Alexander the Great
The Classical world in Venetian colours.
Darius III, the last king of the Achaemenid Empire, was defeated at the Battle of Issus, in southern Anatolia, by Alexander the Great of Macedonia in 333 BC.
Darius fled the scene of his defeat, but his mother Sisigambis, his wife Stateira I and daughters, Stateira II and Drypetis, were captured and feared their conqueror’s revenge in the form, possibly, of sexual violence. But, according to the Roman chronicler Plutarch, Alexander assured them that he sought ‘no intimacy with them’ and that he would treat ‘these illustrious prisoners according to their virtue and character’.
Paolo Veronese’s painting, one of the very few he may have produced without studio assistants despite its grand scale, was commissioned for the palace of Francesco Pisani in Montagnana in the Italian Veneto. It depicts an exquisitely painted Sisigambis, kneeling ahead of her daughter-in-law and granddaughters, pleading for mercy to Alexander, who is gesturing and dressed in red ‘pantaloons’. But it seems she has mistaken Hephaestion – his counsellor and close friend, to Alexander’s left – for the king himself. Ironically, some art historians have argued that the characters of Alexander and Hephaestion should be reversed; that Alexander is actually the character in the orange robe.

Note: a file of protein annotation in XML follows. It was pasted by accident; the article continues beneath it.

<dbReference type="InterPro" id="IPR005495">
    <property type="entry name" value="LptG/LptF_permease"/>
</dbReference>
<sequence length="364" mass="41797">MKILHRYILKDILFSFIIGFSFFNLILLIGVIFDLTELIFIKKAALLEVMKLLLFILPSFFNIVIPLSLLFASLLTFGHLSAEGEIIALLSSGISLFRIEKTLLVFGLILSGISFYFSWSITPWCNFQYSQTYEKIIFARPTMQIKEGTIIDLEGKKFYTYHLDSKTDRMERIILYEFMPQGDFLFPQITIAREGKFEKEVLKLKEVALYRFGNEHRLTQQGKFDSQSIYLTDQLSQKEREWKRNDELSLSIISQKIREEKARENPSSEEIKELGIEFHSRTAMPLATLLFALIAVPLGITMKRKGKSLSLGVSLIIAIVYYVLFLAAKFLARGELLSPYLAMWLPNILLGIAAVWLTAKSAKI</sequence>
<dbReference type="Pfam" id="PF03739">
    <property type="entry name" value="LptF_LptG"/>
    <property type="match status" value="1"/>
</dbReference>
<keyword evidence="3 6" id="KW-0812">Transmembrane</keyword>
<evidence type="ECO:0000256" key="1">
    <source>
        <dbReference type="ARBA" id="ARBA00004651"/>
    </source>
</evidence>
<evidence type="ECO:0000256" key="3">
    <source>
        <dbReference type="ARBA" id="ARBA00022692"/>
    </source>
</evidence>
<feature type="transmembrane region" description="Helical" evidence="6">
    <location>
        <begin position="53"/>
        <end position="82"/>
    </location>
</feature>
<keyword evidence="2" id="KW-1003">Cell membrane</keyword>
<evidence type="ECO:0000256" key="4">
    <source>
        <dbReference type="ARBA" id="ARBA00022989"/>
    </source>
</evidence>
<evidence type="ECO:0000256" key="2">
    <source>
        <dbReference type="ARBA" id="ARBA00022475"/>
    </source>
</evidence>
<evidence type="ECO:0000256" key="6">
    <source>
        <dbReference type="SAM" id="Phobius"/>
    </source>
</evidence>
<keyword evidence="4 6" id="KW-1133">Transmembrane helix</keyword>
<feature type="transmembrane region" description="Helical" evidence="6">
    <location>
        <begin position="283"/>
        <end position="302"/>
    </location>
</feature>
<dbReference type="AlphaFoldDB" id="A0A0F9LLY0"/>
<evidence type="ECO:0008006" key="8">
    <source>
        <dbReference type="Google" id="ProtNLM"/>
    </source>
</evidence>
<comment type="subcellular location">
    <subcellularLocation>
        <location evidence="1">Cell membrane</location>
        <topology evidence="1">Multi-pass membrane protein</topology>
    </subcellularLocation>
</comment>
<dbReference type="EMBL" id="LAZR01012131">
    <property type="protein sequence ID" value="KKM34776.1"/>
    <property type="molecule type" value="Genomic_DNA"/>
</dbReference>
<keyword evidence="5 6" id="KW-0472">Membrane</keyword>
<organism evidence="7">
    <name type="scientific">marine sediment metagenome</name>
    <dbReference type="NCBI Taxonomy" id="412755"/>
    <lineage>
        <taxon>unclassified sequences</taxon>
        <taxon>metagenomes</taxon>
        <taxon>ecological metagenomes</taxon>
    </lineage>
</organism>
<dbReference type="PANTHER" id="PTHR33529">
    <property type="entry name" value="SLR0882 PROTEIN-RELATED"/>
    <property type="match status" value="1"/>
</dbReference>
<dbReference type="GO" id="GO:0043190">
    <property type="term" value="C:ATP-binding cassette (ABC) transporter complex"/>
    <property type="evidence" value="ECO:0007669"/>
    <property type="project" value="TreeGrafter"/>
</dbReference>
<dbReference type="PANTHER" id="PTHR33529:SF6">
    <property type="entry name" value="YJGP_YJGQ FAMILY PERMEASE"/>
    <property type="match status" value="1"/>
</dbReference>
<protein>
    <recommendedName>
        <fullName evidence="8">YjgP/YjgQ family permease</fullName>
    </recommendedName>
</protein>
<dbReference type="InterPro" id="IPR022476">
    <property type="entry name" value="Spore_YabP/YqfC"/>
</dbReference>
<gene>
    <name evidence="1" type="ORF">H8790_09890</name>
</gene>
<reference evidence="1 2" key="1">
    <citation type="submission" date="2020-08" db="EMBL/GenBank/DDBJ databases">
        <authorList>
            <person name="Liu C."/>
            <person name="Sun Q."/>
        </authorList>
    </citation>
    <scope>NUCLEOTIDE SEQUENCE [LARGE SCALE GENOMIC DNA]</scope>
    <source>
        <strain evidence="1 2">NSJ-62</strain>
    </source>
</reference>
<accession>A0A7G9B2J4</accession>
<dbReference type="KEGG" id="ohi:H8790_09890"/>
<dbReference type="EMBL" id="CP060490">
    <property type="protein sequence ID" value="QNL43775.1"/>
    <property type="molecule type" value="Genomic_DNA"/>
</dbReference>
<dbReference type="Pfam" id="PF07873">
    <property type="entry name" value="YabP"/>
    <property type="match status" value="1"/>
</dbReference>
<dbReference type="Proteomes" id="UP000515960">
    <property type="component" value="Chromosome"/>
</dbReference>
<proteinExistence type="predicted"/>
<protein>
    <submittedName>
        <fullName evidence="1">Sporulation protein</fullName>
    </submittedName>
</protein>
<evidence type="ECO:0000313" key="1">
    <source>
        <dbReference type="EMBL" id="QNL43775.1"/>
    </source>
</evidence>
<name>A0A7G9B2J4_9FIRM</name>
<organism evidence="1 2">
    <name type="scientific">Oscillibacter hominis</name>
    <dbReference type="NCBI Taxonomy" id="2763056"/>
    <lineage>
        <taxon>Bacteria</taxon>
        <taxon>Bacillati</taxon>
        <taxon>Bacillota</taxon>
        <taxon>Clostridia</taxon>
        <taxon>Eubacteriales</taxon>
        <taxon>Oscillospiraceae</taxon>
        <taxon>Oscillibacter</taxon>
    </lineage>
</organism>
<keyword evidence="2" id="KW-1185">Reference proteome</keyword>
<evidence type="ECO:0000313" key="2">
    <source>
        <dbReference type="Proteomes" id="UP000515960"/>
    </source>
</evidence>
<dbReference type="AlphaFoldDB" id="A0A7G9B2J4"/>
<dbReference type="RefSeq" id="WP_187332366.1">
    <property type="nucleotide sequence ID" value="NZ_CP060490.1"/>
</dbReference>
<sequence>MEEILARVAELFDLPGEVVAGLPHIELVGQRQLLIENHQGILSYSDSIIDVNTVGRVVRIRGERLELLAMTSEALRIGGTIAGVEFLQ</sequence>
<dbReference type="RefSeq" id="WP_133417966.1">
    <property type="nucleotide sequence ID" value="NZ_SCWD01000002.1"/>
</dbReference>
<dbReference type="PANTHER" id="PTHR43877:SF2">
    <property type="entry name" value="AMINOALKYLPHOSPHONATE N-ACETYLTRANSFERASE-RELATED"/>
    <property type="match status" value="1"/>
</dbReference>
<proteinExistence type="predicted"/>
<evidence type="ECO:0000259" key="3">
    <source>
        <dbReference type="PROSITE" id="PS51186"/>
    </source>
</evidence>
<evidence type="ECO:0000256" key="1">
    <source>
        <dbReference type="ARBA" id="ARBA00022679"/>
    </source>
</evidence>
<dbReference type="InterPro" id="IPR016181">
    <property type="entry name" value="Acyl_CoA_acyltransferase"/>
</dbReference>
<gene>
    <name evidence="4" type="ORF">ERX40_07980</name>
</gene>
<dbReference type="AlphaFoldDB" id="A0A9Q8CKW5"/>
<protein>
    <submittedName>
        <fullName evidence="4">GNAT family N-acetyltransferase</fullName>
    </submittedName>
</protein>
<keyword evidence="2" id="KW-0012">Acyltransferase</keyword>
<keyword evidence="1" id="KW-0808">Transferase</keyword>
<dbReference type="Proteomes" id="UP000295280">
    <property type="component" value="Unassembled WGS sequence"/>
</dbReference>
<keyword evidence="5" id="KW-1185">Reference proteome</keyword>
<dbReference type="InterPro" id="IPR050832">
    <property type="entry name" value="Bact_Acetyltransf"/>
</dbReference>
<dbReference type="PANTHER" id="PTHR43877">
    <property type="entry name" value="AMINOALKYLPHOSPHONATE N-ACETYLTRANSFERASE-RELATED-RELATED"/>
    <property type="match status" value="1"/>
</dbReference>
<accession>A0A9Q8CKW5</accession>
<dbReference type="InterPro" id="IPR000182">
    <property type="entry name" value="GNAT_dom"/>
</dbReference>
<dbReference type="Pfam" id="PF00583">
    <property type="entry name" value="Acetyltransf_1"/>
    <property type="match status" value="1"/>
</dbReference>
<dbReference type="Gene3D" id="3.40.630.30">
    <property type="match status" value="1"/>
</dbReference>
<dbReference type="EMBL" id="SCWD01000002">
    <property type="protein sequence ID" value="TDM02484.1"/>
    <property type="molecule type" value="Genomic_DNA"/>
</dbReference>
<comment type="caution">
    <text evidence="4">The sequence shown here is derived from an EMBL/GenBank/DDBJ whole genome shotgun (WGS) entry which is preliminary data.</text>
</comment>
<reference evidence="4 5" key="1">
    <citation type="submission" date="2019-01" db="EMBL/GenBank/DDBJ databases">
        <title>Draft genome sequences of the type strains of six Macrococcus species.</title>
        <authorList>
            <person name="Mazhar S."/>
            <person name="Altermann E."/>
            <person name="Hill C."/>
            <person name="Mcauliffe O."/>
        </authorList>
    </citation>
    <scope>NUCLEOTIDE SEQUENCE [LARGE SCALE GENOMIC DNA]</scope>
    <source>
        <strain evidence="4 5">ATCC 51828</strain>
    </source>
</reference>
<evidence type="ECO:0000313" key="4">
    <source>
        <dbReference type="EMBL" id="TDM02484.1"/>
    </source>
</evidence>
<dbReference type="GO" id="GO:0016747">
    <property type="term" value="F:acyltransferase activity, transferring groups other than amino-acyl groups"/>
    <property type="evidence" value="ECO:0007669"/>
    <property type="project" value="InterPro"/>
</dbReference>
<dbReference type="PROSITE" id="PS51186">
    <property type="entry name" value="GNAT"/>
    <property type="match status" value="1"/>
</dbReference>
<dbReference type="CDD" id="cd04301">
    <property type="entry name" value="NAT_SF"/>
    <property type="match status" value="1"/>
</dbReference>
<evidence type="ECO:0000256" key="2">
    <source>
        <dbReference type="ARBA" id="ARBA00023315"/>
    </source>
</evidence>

What has never been in doubt since its creation in the mid-1560s is the greatness of this vast and joyously anachronistic painting by the Venetian ‘treasurer of art and colours’, its images far more resonant of the riches of Renaissance Venice than the dust of the Anatolian plain.
Goethe singled it out for praise on his trip to Venice in 1786, when he stayed at the Palazzo Pisani Moretta on the Grand Canal, to where the painting had been moved in the 17th century. The American novelist Henry James waxed lyrically about it following a visit in 1882 to London’s National Gallery, where the painting has been held since 1857 and where it continues to reside. ‘The picture sends a glow’, he wrote, ‘into the cold London twilight. You may sit before it for an hour and dream you are floating to the water-gate of the Ducal Palace.’